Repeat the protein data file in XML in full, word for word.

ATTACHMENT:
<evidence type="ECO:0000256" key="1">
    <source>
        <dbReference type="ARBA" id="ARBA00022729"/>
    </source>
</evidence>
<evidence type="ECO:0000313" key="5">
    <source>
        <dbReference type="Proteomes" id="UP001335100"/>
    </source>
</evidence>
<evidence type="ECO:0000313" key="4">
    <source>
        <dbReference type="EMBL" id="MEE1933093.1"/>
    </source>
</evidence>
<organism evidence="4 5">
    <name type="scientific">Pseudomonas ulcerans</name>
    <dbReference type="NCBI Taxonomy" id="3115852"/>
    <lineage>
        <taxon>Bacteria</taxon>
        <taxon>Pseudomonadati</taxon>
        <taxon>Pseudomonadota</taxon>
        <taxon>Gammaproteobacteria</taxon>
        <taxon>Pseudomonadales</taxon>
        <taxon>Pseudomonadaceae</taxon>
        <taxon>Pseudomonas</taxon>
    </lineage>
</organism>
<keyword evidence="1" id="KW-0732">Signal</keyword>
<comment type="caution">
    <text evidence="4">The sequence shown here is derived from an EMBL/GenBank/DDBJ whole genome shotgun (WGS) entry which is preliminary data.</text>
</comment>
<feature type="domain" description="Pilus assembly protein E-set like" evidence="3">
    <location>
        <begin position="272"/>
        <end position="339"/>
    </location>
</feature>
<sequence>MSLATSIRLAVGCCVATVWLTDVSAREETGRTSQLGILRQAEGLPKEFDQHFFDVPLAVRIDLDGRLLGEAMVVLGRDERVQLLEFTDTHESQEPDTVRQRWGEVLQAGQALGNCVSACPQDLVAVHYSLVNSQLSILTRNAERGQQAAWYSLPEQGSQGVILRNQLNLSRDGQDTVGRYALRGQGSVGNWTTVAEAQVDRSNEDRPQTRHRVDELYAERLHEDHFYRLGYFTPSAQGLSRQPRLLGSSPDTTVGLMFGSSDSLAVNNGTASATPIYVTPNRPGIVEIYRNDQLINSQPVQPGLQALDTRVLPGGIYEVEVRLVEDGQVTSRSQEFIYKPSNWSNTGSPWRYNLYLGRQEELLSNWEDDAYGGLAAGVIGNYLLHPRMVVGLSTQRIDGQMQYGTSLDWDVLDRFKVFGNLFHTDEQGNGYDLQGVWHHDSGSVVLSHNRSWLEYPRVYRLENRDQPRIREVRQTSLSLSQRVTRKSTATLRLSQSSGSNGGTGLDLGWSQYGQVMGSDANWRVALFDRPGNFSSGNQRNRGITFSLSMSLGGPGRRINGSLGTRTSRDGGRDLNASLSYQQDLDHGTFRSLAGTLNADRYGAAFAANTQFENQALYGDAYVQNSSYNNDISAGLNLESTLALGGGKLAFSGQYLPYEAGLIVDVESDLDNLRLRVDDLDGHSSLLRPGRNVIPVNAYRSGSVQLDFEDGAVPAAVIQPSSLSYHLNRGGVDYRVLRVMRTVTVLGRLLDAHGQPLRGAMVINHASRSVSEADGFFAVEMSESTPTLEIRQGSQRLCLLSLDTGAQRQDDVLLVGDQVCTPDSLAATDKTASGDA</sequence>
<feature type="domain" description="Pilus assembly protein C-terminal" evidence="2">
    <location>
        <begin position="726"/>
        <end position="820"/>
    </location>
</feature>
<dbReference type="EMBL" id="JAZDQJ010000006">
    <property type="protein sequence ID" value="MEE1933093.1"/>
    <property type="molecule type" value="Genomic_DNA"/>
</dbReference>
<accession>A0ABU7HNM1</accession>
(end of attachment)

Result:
<evidence type="ECO:0000256" key="1">
    <source>
        <dbReference type="ARBA" id="ARBA00022729"/>
    </source>
</evidence>
<evidence type="ECO:0000313" key="5">
    <source>
        <dbReference type="Proteomes" id="UP001335100"/>
    </source>
</evidence>
<evidence type="ECO:0000313" key="4">
    <source>
        <dbReference type="EMBL" id="MEE1933093.1"/>
    </source>
</evidence>
<organism evidence="4 5">
    <name type="scientific">Pseudomonas ulcerans</name>
    <dbReference type="NCBI Taxonomy" id="3115852"/>
    <lineage>
        <taxon>Bacteria</taxon>
        <taxon>Pseudomonadati</taxon>
        <taxon>Pseudomonadota</taxon>
        <taxon>Gammaproteobacteria</taxon>
        <taxon>Pseudomonadales</taxon>
        <taxon>Pseudomonadaceae</taxon>
        <taxon>Pseudomonas</taxon>
    </lineage>
</organism>
<keyword evidence="1" id="KW-0732">Signal</keyword>
<comment type="caution">
    <text evidence="4">The sequence shown here is derived from an EMBL/GenBank/DDBJ whole genome shotgun (WGS) entry which is preliminary data.</text>
</comment>
<feature type="domain" description="Pilus assembly protein E-set like" evidence="3">
    <location>
        <begin position="272"/>
        <end position="339"/>
    </location>
</feature>
<sequence>MSLATSIRLAVGCCVATVWLTDVSAREETGRTSQLGILRQAEGLPKEFDQHFFDVPLAVRIDLDGRLLGEAMVVLGRDERVQLLEFTDTHESQEPDTVRQRWGEVLQAGQALGNCVSACPQDLVAVHYSLVNSQLSILTRNAERGQQAAWYSLPEQGSQGVILRNQLNLSRDGQDTVGRYALRGQGSVGNWTTVAEAQVDRSNEDRPQTRHRVDELYAERLHEDHFYRLGYFTPSAQGLSRQPRLLGSSPDTTVGLMFGSSDSLAVNNGTASATPIYVTPNRPGIVEIYRNDQLINSQPVQPGLQALDTRVLPGGIYEVEVRLVEDGQVTSRSQEFIYKPSNWSNTGSPWRYNLYLGRQEELLSNWEDDAYGGLAAGVIGNYLLHPRMVVGLSTQRIDGQMQYGTSLDWDVLDRFKVFGNLFHTDEQGNGYDLQGVWHHDSGSVVLSHNRSWLEYPRVYRLENRDQPRIREVRQTSLSLSQRVTRKSTATLRLSQSSGSNGGTGLDLGWSQYGQVMGSDANWRVALFDRPGNFSSGNQRNRGITFSLSMSLGGPGRRINGSLGTRTSRDGGRDLNASLSYQQDLDHGTFRSLAGTLNADRYGAAFAANTQFENQALYGDAYVQNSSYNNDISAGLNLESTLALGGGKLAFSGQYLPYEAGLIVDVESDLDNLRLRVDDLDGHSSLLRPGRNVIPVNAYRSGSVQLDFEDGAVPAAVIQPSSLSYHLNRGGVDYRVLRVMRTVTVLGRLLDAHGQPLRGAMVINHASRSVSEADGFFAVEMSESTPTLEIRQGSQRLCLLSLDTGAQRQDDVLLVGDQVCTPDSLAATDKTASGDA</sequence>
<feature type="domain" description="Pilus assembly protein C-terminal" evidence="2">
    <location>
        <begin position="726"/>
        <end position="820"/>
    </location>
</feature>
<dbReference type="EMBL" id="JAZDQJ010000006">
    <property type="protein sequence ID" value="MEE1933093.1"/>
    <property type="molecule type" value="Genomic_DNA"/>
</dbReference>
<accession>A0ABU7HNM1</accession>